Sunlight passes deep layers of air before reaching the ground. The color spectrum of light is extremely wide, however, it is possible to allocate seven basic colors from red to violet, which are the main colors of the spectrum. Color, visible to the eye due to the wavelength of light. Accordingly, the red color gives the longest light wave and violet the shortest.
During sunset one can observe the disc of the sun fast approaching the horizon. Thus sunlight passes through greater thickness of air. The more the wavelength of light, the less it is susceptible to absorption of the atmospheric layer and present in this aerosol suspensions. To explain this phenomenon, it is necessary to consider the physical properties of blue and red colors, the familiar shades of the sky.
When the sun is at the Zenith, the observer can say that the sky is blue. This is due to differences in the optical properties of blue and red colors, namely, the ability to dispersion and absorption. The blue color is absorbed by the stronger red, but its ability to dispersion is much higher (four times) same power of the red color. The ratio of the wavelength to the intensity of light is a proven physical law, called "Rayleigh's law of blue sky".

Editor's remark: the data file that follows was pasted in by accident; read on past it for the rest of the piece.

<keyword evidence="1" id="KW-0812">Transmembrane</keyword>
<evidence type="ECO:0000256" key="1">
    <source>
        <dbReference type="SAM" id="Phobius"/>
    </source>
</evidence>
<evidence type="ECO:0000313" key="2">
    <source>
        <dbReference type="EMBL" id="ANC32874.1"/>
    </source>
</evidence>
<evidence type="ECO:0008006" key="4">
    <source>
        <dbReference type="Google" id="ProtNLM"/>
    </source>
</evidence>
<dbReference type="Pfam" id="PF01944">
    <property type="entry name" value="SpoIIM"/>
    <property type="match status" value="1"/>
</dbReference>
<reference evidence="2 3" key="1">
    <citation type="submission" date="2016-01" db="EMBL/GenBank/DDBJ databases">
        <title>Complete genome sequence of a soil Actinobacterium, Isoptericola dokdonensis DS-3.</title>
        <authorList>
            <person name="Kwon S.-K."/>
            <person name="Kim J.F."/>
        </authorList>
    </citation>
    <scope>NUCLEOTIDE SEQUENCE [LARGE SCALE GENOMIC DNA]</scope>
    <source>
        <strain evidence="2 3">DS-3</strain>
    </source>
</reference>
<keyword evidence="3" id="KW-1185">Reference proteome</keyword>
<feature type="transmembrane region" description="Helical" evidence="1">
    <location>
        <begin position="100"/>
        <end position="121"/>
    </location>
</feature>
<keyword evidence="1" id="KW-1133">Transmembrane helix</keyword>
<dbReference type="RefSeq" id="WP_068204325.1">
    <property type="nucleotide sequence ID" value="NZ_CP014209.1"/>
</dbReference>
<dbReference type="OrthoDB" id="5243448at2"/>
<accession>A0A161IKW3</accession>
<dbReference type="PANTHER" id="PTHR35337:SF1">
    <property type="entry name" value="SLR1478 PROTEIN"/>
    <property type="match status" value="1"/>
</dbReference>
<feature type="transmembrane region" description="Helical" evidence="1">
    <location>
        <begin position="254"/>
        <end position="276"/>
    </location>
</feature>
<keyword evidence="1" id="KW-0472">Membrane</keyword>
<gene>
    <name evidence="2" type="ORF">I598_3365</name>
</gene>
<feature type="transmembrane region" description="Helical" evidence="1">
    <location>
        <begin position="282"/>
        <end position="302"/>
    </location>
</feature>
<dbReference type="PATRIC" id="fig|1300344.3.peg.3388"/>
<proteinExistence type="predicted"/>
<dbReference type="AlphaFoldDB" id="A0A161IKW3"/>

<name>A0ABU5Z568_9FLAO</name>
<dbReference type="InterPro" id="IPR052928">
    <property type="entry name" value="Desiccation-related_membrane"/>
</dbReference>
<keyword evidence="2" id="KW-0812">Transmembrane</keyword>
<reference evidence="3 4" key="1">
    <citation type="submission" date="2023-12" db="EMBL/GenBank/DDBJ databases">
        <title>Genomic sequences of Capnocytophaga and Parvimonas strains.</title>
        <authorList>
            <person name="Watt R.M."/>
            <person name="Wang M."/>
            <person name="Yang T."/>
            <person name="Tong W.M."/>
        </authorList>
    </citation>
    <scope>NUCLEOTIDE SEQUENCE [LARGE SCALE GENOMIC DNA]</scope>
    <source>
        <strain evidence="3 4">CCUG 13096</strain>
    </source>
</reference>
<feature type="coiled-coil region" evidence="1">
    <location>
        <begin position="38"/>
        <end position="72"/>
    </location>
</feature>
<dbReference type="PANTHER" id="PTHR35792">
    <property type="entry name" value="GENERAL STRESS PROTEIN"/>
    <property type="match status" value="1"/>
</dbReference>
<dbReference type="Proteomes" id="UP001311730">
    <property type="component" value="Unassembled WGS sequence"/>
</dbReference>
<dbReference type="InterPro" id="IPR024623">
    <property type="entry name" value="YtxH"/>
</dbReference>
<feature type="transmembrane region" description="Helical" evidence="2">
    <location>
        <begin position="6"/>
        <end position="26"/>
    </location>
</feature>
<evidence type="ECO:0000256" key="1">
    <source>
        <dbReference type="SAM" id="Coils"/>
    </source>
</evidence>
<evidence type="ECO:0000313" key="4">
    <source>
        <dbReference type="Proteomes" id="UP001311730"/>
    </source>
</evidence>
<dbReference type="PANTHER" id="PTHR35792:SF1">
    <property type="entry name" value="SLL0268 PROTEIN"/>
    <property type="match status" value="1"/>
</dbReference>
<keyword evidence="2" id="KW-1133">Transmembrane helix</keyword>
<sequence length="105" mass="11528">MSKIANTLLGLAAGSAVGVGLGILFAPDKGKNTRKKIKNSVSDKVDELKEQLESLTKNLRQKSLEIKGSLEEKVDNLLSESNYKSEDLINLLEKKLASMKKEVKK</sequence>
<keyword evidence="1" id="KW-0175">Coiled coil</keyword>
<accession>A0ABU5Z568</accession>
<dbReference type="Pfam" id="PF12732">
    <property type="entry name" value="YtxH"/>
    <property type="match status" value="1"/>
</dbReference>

When the sun is high, the layer of the atmosphere and mist separating the sky from the observer, relatively small, short-wave blue color has not been absorbed completely, and a high capacity for dispersal overpower the other colors. The day the sky appears blue.
When the time of sunset, the sun begins to rapidly descend to the line of the true horizon and the layer of the atmosphere is increasing dramatically. After a certain period of time the layer becomes so dense that the blue color is almost completely absorbed, and the red color due to its high resistance to the absorption comes to the fore.
Thus, at sunset the sky and the light itself is seen to the human eye in various shades of red, from orange to bright scarlet. It should be noted that at sunrise there is the same thing and for the same reasons.